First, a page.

PrinciplesNaoto Fukusawa

Naoto Fukusawa Design • Omotesando, Tokyo • August 20, 2015

Naoto Fukusawa is a storied product designer who started IDEO’s Tokyo office, directed design at MUJI, and now runs Naoto Fukusawa Design. We spoke on creating harmony between people & things and creating affordances so natural they disappear.

 

Look for the hole between all the puzzle pieces in the moment; this determines the shape of your design

Ask an objective question

I ask something objectively. I focus on how people use an object without thinking. The body is more honest—sometimes the mind makes illusions.

[from his book:] My design already exists in situ—all I have to do is give it concrete form. People already know the different parameters that determine the appropriate solution without ever realising it. 

Balance inner and outer forces

Behaviour is determined by mutual pressure between people, objects, and buildings—like an elastic net. The outline of behaviour is the intersection of outer forces and inner forces.

The outline of “inside forces” is two things: the outline of a body, and the outline of one’s presence or awareness.

[from his book:] Look for the hole between all the other puzzle pieces in the moment; this determines the shape of your design. Cut precisely along those outlines to balance inner and outer forces.

Look at surrounding behaviours

[from his book:] Relationships between people and things are never constant. A bicycle basket resembles a waste basket and is sometimes used as such, while yellow textured tiles meant to guide the blind now guide texters.

[from his book:] When designing a printer, look at the behaviours around printers, not the shape of printers. Printers are inextricably entwined with trashcans. 

 

Communicate through affordances so natural that nobody notices

Don’t tell people what to do

Designers should not tell people what they should do—affordance is just natural. It should not be too obvious how to do something, not like a traffic sign.

We have to quietly communicate through affordance. Like, climbing a mountain, you notice which rocks and tree branches have been polished from all past climbers touching it.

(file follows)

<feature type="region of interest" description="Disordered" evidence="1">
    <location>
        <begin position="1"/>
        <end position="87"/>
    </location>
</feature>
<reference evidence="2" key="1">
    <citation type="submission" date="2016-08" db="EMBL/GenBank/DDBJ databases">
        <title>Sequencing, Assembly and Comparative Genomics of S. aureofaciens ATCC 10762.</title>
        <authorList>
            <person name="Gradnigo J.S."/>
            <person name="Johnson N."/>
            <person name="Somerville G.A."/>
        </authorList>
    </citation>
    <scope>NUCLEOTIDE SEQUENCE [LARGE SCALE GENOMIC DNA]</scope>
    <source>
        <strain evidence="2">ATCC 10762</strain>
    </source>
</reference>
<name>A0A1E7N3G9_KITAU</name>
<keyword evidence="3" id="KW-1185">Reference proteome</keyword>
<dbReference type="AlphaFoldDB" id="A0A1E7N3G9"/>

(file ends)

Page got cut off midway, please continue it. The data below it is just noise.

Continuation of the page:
A person can say "I agree with you” to the designer, in a piece of good design. It’s the integration of the person’s values and the designer’s values.

Create a minimal relationship

When you find a function uncomfortable, you notice it. When something fits well, you don’t notice it.

“Minimalism” does not mean “simplicity”. It’s a “well-fitting-together”. The relationship has to be very subtle, not obviously connected. For example, when we walk, we don’t think about our legs or the floor. Yet we smoothly, naturally walk because the relationship between our legs and floor is minimal.

 

Make things so useful they disappear

Design just enough

All gadgets are going to disappear in their shape. They will either disappear into the wall, like a TV, or towards the human body, like a smartphone.  

But if there is no physical form, we still need to interact with something, even if it’s just a flat icon. A product must always have some dimension that harmoniously works with our senses.  

Normal objects make people happy because they are easy to use. I am focused on normal objects, those that have been in use for long time and will continue to be used for a long time.

Enjoy uselessness, sometimes

For useful things, disappearing is good. But you need to have some useless things, too. Design has to be functional—but art is not like that.

For example, Ai Wei Wei sliced the head off a human sculpture, a Chinese national treasure. It’s just a stone, but with a very thin layer of dust around it from 1000 years.

He found such a great little thing to expose, but finding those things isn’t easy. You know, “exposing a normal thing that already exists in a new way is art.”